Debridement of Biofilm By Cold-Atmospheric Plasma Within A Porcine Wound Model
The number of patients impacted by chronic wounds is currently on the rise with more than a million patients affected each year. The healing time of chronic wounds can be greatly impacted by the buildup of a layer of bacteria called biofilm. Biofilms are resistant to antibiotics and require physical debridement to resolve the wound. The newly emerging field of plasma medicine is aiding in the fight to treat chronic wounds through the use of cold-atmospheric plasmas (CAP). It has been shown that CAP, the fourth state of matter, is capable of killing most bacteria present within biofilm.Our research serves to examine the eradicating effects of CAP on biofilm within a porcine model. To study such effects, 0.5 cm wide wounds were made in a small portion of pig ear. The wounds were inoculated with 50 pL of bacteria Staphylococcus aureus to produce biofilm. After 24 hours of exposure, the pig ears were treated with CAP for varying lengths of time (i.e. 1, 2, and 5 minutes) to investigate the amount of bacteria eradicated. Through our research of plasma as a therapeutic treatment source, CAP can be utilized to aid in the combat against chronic wounds.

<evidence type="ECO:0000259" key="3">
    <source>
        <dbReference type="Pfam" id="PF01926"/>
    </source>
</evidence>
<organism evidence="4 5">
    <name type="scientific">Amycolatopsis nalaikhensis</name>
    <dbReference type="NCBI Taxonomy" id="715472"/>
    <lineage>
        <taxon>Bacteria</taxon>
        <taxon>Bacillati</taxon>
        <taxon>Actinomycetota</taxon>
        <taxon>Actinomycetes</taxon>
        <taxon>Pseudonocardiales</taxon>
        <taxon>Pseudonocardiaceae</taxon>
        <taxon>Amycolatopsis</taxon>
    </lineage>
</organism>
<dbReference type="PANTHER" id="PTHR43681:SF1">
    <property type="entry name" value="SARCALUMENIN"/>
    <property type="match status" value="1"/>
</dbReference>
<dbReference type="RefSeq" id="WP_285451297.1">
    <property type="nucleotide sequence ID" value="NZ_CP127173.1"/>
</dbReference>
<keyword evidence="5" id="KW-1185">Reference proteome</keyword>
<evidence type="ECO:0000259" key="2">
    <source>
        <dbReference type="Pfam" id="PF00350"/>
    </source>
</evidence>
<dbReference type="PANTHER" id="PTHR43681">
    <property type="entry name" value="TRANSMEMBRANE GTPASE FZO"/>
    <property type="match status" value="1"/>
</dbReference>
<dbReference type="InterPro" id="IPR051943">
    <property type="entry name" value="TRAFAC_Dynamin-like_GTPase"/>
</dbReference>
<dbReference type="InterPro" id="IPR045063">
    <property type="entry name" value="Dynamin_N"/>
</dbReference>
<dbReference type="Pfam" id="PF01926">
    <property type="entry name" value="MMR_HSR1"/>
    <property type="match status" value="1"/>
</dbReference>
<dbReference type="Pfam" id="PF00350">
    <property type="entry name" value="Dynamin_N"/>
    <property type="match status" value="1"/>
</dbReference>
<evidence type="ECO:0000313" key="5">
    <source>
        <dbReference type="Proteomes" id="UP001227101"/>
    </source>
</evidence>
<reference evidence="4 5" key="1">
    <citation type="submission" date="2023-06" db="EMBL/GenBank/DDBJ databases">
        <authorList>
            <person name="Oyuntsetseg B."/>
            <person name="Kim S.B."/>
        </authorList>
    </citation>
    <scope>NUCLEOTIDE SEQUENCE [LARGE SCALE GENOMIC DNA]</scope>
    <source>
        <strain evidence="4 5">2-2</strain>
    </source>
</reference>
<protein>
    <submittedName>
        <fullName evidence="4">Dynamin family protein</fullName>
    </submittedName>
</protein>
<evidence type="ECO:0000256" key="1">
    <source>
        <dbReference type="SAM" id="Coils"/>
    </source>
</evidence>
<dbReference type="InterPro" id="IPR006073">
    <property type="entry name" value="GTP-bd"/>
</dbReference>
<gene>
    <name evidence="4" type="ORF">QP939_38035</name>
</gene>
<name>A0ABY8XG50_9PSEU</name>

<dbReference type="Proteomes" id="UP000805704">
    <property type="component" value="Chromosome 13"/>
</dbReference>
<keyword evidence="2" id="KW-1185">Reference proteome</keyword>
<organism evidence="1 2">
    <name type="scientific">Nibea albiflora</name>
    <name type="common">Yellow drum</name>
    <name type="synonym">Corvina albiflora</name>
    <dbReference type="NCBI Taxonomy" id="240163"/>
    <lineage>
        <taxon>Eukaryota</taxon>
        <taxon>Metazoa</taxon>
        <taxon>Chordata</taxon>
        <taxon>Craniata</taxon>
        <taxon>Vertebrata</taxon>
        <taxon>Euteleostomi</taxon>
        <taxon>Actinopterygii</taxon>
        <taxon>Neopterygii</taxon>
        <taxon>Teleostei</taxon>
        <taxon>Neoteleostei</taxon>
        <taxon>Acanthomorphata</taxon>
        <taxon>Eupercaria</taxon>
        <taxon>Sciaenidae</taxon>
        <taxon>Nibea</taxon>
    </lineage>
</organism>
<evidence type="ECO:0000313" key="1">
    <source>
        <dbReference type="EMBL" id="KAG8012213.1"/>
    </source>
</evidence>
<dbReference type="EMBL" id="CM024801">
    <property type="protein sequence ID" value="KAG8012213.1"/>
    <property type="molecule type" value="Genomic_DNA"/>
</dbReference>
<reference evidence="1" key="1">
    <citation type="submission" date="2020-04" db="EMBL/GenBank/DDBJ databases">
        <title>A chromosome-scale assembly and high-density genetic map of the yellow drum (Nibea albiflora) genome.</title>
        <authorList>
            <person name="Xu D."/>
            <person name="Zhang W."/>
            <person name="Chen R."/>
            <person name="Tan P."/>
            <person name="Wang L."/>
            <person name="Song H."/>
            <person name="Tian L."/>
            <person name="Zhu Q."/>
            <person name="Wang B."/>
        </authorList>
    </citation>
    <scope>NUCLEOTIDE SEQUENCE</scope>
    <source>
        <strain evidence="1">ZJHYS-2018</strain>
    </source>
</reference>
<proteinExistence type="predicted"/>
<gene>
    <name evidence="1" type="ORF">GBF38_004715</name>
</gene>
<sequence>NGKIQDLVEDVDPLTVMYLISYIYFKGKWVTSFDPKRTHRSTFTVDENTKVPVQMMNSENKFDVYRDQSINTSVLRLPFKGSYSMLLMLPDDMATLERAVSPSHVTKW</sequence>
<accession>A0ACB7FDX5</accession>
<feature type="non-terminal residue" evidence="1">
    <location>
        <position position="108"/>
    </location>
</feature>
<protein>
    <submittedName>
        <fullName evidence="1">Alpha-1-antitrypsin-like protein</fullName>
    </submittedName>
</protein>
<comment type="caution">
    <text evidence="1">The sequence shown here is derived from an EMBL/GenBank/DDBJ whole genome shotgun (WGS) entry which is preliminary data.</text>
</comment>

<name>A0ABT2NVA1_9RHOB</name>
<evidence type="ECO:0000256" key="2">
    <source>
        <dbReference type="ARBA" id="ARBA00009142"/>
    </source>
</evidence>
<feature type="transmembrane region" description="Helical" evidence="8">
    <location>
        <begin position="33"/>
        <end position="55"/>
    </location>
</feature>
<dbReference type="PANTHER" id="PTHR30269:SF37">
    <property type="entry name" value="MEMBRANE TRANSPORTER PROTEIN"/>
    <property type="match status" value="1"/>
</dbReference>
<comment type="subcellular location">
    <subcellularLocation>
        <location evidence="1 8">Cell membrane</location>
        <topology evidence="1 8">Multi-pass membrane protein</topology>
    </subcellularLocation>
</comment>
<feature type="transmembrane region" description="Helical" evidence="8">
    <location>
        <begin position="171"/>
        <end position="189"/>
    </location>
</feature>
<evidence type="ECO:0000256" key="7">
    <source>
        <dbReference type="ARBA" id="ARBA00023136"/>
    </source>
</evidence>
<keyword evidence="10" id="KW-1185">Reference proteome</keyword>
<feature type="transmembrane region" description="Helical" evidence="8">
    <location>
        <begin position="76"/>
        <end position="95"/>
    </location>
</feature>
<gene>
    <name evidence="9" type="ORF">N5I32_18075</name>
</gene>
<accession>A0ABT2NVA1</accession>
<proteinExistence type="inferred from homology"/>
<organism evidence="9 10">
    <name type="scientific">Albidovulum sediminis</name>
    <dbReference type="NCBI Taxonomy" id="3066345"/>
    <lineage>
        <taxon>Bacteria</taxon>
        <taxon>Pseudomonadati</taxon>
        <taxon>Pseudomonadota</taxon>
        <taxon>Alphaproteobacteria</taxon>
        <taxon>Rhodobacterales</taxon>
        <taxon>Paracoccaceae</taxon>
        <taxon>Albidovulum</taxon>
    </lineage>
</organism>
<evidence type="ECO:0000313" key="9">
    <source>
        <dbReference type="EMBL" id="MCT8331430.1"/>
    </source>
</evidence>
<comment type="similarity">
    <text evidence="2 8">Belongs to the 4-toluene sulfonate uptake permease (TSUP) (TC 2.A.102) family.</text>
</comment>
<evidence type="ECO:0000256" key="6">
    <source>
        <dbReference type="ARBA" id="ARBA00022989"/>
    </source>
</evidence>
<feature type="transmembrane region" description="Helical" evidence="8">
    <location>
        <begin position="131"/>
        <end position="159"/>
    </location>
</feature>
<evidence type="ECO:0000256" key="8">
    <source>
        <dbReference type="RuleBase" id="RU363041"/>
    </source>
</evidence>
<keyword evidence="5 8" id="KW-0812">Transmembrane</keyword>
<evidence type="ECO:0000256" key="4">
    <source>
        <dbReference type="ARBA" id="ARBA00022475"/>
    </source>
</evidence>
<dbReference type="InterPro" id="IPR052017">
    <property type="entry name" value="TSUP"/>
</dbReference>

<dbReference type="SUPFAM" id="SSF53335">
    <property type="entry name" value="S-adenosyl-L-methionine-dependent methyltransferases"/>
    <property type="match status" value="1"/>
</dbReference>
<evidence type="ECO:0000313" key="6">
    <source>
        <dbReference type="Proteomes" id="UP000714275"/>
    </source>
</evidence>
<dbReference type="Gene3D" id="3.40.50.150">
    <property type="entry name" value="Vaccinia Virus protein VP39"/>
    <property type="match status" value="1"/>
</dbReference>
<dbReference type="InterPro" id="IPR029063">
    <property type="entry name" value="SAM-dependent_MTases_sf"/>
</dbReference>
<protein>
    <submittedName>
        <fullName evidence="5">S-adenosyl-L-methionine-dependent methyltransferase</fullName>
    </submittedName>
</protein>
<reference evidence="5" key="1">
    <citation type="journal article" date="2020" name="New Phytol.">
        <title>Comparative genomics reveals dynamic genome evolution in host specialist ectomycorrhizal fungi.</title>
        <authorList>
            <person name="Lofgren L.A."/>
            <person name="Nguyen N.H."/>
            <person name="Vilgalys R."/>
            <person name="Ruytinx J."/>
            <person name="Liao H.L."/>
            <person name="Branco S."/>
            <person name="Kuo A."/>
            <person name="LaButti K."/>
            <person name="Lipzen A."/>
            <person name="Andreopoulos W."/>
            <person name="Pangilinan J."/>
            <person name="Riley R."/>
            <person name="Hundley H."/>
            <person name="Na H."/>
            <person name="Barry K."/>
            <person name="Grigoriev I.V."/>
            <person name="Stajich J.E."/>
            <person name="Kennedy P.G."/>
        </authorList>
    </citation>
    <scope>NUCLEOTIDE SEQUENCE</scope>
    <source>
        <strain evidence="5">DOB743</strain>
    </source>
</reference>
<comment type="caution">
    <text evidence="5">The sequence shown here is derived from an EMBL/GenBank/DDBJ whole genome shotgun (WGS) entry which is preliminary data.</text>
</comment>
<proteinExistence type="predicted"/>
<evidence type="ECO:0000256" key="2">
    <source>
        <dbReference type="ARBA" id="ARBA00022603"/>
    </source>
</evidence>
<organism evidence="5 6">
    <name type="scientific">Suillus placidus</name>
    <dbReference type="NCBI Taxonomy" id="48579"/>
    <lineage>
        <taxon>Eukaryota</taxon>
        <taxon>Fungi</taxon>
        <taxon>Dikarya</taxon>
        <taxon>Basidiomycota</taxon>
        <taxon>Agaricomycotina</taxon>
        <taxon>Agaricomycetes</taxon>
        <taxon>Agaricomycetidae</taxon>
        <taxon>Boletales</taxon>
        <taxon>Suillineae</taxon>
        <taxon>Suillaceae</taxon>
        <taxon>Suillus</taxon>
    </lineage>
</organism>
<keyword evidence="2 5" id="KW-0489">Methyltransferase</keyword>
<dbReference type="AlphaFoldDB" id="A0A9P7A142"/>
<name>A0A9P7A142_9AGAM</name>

Benfield, Kate; Saldivar, Steven; and Paules Aldrey, Arianna, "Debridement of Biofilm By Cold-Atmospheric Plasma Within A Porcine Wound Model" (2017). 2017 Undergraduate Research and Scholarship Conference.